English Prose of the Victorian Era

English Prose of the Victorian Era

English Prose of the Victorian Era

English Prose of the Victorian Era

Excerpt

Most of the great or distinguished prose published between the appearance of Macaulay's essay on Milton in 1825 and the death of Queen Victoria in 1901 reflects the tumult of a very eventful period. More than in any previous era, English literary prose during those years was intimately related to life and thought. It mirrored the rise and fall and vicissitudes of doctrines, ideals, political principles, religious conceptions, scientific theories, and cultural change. Merely to glance through the pages of Carlyle, Ruskin, or Arnold is to meet the surge and thunder of conflicting ideas; everywhere there are allusions to the advance of science, the revival of Anglicanism, the growth of democracy, the rapid spread of industrialism, the developing faith in 'progress' and the 'march of mind.' All of the great writers of 'non-fiction' prose were directly or indirectly involved in these conflicting forces. Some of the writers were largely in tune with their age: Macaulay, Mill, Huxley, and Spencer. Others were sharply opposed to some of the most distinctive tendencies of the time: they were self-dedicated 'prophets' and social critics; and each offered his own solution for the problems of his bewildered contemporaries. Carlyle's solution was a religious transcendentalism founded on German literature and philosophy; Newman's answer was a turning to the dogmas of the Roman Catholic Church; Ruskin's early hope was in art, and later in social and economic doctrines derived to some extent from his master, Carlyle; Arnold's message was that of the harmonious and well-rounded culture of the individual and of society; and finally, at the end of the century, Pater counselled a retreat into the world of art and aesthetic sensibility.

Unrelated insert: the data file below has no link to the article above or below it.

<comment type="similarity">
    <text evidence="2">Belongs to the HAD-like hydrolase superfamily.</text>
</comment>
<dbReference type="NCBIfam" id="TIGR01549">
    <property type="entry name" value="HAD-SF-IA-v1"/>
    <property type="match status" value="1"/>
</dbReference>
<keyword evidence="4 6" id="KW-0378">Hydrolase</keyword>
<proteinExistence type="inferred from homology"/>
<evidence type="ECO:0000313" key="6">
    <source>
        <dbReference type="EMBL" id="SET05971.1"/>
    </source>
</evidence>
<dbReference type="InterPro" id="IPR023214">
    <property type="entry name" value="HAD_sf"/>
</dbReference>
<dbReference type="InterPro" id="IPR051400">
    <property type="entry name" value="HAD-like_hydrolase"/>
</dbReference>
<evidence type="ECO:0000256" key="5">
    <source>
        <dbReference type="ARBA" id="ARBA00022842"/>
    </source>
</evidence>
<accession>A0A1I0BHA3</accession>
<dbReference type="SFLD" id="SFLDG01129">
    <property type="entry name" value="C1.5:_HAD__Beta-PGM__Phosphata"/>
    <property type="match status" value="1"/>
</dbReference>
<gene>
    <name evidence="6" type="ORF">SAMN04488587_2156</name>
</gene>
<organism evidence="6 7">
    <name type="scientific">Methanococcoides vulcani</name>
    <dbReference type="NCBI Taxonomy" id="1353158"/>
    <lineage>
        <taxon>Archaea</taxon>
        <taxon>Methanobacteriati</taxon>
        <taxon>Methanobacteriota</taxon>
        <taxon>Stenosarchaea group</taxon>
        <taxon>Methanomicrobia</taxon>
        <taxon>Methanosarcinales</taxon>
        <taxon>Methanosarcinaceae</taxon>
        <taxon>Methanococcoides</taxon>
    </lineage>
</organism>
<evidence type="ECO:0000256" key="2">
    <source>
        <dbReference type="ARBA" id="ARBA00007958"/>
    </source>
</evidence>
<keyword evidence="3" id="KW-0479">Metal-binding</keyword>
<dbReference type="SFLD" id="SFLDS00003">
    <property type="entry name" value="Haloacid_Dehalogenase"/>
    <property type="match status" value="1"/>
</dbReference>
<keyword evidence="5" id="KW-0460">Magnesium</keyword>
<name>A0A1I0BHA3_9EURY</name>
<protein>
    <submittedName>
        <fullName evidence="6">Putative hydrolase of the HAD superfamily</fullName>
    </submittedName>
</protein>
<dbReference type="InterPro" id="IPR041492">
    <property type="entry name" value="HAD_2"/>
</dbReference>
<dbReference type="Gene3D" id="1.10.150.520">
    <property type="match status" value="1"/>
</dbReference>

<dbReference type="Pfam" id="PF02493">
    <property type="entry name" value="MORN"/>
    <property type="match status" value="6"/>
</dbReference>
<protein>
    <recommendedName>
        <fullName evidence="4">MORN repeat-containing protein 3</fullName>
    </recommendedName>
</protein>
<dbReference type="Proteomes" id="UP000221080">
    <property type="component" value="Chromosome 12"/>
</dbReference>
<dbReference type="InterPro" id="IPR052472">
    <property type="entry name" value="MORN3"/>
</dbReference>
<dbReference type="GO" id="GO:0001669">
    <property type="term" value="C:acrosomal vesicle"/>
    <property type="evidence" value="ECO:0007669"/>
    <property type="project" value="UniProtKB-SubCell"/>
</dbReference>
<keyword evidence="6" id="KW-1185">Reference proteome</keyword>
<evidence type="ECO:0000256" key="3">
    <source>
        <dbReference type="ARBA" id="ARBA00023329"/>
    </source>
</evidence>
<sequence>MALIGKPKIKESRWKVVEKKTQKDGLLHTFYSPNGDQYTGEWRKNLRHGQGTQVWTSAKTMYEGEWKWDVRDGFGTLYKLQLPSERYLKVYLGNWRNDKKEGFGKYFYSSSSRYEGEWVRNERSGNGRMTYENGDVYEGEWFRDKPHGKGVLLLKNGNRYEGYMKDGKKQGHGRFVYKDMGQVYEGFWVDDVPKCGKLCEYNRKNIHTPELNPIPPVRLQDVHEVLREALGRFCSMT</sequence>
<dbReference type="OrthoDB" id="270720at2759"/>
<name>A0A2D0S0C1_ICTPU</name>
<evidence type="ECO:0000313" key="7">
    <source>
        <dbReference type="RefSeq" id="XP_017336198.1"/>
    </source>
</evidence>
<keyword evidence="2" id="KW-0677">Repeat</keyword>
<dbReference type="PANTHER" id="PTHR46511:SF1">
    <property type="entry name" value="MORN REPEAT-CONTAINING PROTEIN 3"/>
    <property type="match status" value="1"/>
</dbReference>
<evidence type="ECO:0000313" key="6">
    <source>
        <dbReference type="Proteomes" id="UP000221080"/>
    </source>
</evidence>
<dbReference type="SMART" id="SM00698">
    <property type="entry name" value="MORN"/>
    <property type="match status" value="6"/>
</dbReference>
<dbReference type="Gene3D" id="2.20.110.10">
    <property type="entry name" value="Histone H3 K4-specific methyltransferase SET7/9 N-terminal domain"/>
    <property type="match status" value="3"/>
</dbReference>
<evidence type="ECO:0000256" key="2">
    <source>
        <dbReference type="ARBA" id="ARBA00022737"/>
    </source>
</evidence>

Without continuing the list of writers who promoted or reacted against the main tendencies of the age, we can see that any true understanding of them requires some knowledge of the period which produced them. The effort to understand their economic, social, and intellectual background is not without its own rewards, for most of the problems which the Victorians attacked are with us still, and many of their suggested solutions have a relevance and a vitality in our own day. What they wrote constitutes a fascinating chapter in the history of the English mind, and also provides a perspective for viewing much that continues to perplex the world. Above all, a survey of their beliefs and assumptions will illuminate the richness of their prose, a prose which is often highly allusive, sometimes deceptively simple, and always susceptible to fresh and profitable interpretation as the symbol of their thought, and the eloquent expression of their convictions.

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THE NATURE OF THE AGE

The Victorian age refuses to come out neatly as a clearly marked, well-rounded historical epoch. We cannot apply to it any pat and helpful phrase, like 'the Age of Reason,' or 'the Great Awakening.' Misleading as such labels are at best, they . . .

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